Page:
Design audit to be applied in schools

A project aimed at giving pupils and staff a “design audit tool” is being piloted in schools as part of the Design Council’s Education & Training Foundation programme.

A project aimed at giving pupils and staff a “design audit tool” is being piloted in schools as part of the Design Council’s Education & Training Foundation programme.

The pilot, which is being carried out in six schools in London, is called Design Audit and will give pupils and teachers an opportunity to “use their own school environment as a basis for developing their critical thinking”, says a council spokeswoman.

The audit project was initiated by findings from the Design Council’s Design Focus in School’s research.

The programme was launched in March 1995 and looked at the role of design in schools as part of the National Curriculum and as part of the management process. It consisted of a series of nationwide discussions with educationalists, industrialists and students.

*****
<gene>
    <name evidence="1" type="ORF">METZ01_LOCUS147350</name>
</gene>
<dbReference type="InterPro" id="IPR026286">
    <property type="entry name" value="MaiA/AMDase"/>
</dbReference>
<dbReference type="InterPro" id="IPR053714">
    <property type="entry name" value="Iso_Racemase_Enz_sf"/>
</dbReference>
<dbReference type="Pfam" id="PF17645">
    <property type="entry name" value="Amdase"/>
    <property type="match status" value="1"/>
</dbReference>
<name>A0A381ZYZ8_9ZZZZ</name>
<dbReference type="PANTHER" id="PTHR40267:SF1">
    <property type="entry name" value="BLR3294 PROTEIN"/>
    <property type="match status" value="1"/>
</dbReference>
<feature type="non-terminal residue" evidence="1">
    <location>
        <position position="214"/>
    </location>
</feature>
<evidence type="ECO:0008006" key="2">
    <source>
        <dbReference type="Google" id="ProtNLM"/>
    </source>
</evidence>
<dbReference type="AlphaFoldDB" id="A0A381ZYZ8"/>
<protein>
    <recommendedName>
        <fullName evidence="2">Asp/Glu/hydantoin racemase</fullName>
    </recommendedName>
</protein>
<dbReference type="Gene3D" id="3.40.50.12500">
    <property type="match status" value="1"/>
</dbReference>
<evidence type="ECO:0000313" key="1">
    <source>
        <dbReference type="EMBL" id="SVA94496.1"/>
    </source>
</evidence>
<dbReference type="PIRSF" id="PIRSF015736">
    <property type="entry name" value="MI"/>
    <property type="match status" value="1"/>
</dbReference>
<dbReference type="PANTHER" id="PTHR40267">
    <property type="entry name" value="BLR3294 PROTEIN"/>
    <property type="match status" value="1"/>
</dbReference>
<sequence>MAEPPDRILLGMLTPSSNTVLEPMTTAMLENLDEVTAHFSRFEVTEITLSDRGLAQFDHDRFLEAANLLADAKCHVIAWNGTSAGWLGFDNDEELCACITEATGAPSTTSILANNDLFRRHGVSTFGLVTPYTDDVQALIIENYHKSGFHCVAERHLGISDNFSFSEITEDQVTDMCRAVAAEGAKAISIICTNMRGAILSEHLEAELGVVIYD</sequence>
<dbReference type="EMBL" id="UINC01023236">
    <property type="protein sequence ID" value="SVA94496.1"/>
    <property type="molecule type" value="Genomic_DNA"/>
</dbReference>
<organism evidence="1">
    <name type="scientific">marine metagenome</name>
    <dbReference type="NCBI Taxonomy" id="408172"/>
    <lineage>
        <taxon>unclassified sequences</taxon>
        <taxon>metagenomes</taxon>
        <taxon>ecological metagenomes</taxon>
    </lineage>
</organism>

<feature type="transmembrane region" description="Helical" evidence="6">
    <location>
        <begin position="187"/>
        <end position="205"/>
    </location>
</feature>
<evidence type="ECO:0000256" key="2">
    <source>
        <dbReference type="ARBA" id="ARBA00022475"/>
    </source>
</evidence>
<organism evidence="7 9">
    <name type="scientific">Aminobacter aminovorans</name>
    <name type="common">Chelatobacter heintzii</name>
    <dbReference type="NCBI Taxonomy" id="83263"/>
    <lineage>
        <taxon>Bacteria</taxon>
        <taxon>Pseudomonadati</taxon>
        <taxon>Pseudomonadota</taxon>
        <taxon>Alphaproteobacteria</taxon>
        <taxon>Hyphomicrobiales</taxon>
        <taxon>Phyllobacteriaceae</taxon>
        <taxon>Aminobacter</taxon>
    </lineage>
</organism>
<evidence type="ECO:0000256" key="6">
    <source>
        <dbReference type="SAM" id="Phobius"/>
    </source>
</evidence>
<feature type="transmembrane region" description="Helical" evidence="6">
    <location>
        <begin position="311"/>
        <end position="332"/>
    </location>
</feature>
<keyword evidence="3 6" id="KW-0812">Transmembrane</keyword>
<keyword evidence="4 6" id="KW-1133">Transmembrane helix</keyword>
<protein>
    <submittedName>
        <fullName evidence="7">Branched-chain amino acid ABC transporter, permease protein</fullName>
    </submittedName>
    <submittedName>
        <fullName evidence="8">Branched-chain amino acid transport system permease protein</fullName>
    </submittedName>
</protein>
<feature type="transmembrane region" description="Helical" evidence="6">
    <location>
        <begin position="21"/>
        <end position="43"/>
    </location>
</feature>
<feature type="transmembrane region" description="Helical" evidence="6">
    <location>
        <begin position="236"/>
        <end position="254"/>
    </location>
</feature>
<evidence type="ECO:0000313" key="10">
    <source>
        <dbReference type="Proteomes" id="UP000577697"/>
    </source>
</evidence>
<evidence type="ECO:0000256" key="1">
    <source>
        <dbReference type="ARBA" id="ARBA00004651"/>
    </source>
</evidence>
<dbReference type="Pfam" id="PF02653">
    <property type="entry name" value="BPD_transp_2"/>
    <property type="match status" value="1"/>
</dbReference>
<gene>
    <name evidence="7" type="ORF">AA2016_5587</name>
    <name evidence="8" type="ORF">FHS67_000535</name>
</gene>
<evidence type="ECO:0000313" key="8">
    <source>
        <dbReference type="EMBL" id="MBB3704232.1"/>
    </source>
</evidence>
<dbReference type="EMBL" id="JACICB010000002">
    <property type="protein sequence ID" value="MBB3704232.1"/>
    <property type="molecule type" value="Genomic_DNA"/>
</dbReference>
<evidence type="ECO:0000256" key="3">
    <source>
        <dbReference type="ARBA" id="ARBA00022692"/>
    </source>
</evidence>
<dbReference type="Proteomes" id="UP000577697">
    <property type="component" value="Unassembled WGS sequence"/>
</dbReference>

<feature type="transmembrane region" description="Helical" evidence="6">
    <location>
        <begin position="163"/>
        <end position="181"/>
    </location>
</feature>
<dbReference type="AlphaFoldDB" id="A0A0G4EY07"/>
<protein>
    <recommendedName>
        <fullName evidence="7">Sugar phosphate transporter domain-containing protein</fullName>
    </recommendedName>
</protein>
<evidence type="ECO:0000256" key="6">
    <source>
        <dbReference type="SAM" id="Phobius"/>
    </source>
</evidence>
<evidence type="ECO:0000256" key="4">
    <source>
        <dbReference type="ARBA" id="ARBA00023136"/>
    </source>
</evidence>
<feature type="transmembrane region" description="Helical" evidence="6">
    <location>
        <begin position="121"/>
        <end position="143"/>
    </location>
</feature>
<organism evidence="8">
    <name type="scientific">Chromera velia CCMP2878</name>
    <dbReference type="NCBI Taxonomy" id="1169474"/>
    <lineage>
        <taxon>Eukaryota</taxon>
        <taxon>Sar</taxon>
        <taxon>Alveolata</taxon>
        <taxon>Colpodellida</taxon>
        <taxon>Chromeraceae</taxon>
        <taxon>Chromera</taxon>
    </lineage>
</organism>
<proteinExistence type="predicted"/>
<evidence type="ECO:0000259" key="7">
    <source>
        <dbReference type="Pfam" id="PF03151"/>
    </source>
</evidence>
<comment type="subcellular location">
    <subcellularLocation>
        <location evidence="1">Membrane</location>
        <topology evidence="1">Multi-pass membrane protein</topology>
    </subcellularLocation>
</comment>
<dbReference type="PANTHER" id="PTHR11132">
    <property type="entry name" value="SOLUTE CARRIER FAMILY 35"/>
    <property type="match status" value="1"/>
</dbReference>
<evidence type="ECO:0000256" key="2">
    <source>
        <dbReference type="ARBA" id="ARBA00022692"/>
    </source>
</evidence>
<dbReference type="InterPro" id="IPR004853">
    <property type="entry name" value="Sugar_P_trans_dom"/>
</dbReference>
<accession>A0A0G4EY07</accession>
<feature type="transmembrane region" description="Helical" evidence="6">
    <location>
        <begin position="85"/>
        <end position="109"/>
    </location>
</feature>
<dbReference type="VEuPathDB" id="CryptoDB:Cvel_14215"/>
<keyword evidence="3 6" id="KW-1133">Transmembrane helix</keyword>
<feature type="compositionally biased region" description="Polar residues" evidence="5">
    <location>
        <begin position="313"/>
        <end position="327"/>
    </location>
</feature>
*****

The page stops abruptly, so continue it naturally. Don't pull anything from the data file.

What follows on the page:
The exercise identified a need for developing cross-curricular applications of design so that problem-solving skills would facilitate learning in other subjects. The development of transferable skills through design teaching to equip future employees was also examined.

“We’ve started to address the clear themes which emerged from the Design in Focus project,” says Eileen Barlex, the council’s manager of secondary education.

Other activities initiated by the Design in Focus findings include an Open University project looking at the role design plays in making mathematical learning more accessible, and a study examining pupils’ attitudes to employment, which is being carried out by Industry in Education and Oxford University.

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